The minimum socially acceptable levels of mobility identified in the developed world may be irrelevant in most developing rural societies, given the great differences in overall living standards. In developing countries, the quality of the infrastructure and levels of personal and household income are often the most important factors. This is unlike the industrialized world, where levels of mobility and access are closely related to the availability of public transport and private car ownership.
In most developing countries, the road is the principal mode available. Rail and inland waterway transport generally play a less important role within rural areas. However, for the developing world, the physical condition for the rural road network is one of the main conditions for economic expansion and the upgrading of social facilities. In the mid-1960s the road networks of most African states, apart from South Africa, had on sealed surfaces less than 5% of their total length. A large proportion of the minor feeder roads were, and still are, tracks beaten out by walkers and animal carts .
Agricultural improvement programs change the land use and increase crop yields. They also result in a need for longer trips by farmworkers to farming areas. When time spent on walking increases, the period available for farming activities decreases and the effectiveness of farm labor is even further reduced. In that case, farmers may decide to abandon their remotest fields to concentrate their efforts on the more accessible food crops. The need for regular supplies of drinking water and firewood in rural areas also can involve long trips. This can take up to four hours each day as, for example, in the eastern part of Africa. In parts of Tanzania, for example, water sources are often found at distances of at least 5 km from a village. Almost all of these trips have to be undertaken on foot. These long trips for water can be avoided if wells or boreholes are created closer to the villages .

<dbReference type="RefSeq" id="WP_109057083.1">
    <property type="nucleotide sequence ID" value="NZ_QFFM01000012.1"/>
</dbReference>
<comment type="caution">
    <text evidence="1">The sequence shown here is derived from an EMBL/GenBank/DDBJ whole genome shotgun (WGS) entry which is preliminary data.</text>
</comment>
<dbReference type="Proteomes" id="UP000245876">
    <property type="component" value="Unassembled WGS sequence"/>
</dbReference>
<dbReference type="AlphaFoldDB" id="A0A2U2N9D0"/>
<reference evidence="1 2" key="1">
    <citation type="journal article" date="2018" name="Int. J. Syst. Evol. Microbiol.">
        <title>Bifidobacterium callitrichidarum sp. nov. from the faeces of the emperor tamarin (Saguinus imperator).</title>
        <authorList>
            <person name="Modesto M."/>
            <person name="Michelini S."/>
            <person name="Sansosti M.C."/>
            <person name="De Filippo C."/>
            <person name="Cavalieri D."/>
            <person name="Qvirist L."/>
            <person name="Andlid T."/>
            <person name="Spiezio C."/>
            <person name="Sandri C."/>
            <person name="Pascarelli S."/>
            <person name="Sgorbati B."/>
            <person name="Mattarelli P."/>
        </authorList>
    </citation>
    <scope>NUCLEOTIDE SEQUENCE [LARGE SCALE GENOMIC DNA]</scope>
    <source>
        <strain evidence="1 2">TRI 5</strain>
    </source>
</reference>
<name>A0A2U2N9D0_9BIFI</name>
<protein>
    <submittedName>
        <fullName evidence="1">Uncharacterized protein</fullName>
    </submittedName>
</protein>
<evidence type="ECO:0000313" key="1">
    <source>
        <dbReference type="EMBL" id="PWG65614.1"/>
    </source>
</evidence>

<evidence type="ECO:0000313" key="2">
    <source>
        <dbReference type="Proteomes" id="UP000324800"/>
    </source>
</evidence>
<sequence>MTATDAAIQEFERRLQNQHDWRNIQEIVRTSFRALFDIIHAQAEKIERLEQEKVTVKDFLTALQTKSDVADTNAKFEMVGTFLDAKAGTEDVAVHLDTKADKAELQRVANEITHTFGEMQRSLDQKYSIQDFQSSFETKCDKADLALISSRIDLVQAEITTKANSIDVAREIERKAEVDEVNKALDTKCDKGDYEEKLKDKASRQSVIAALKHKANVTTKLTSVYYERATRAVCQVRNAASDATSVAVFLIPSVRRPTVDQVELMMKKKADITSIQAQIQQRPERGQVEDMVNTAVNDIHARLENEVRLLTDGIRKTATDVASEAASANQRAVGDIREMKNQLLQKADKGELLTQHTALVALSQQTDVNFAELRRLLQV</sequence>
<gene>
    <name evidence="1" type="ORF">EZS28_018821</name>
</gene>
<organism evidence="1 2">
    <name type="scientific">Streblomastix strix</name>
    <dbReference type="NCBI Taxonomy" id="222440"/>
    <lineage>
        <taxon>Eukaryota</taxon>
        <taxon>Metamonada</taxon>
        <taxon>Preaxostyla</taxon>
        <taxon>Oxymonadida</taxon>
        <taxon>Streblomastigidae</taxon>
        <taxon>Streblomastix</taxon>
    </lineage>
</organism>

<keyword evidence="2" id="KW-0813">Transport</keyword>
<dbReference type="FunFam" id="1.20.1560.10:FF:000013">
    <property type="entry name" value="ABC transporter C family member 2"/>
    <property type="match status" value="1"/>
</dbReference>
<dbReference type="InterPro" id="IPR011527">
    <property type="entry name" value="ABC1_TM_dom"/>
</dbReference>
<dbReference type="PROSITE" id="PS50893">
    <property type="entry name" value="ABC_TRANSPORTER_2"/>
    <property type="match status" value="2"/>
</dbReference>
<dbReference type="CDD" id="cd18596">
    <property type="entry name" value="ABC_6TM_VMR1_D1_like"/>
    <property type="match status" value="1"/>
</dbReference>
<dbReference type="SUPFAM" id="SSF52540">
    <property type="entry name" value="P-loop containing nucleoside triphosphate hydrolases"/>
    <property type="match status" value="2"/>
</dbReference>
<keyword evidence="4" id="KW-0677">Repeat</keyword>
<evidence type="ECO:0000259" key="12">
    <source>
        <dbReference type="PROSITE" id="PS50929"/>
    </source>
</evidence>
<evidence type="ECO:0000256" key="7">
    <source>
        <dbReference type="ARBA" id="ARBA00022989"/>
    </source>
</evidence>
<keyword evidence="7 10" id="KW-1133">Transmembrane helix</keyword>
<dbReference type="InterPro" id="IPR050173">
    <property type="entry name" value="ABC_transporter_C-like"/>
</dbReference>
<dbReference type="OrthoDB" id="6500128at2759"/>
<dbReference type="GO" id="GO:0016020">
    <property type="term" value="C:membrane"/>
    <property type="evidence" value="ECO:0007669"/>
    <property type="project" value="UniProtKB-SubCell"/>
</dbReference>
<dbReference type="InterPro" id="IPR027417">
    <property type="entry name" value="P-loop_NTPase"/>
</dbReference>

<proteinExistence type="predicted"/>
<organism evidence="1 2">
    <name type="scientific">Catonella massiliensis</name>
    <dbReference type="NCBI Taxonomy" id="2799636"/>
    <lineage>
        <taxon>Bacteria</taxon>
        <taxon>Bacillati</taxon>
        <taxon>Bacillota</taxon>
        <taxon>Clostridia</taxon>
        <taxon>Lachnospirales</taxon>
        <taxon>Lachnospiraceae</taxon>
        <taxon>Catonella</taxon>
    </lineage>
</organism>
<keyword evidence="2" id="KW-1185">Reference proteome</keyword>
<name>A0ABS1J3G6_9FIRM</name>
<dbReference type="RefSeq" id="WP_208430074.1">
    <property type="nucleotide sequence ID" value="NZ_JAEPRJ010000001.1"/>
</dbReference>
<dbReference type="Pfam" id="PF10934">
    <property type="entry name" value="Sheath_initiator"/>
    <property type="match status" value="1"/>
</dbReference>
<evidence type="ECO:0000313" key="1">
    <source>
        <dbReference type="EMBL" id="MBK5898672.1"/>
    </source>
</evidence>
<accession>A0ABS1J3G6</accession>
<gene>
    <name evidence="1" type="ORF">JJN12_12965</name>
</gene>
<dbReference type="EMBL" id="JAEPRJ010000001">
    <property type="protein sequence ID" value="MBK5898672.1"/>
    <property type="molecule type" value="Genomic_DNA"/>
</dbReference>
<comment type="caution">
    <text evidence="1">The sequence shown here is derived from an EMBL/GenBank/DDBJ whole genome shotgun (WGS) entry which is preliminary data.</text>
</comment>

Table 3.5 displays information on the small distances and the modest loads transported for the majority of trips in developing countries. To provide for these kinds of trips, an adapted network for local available modes may be preferable.
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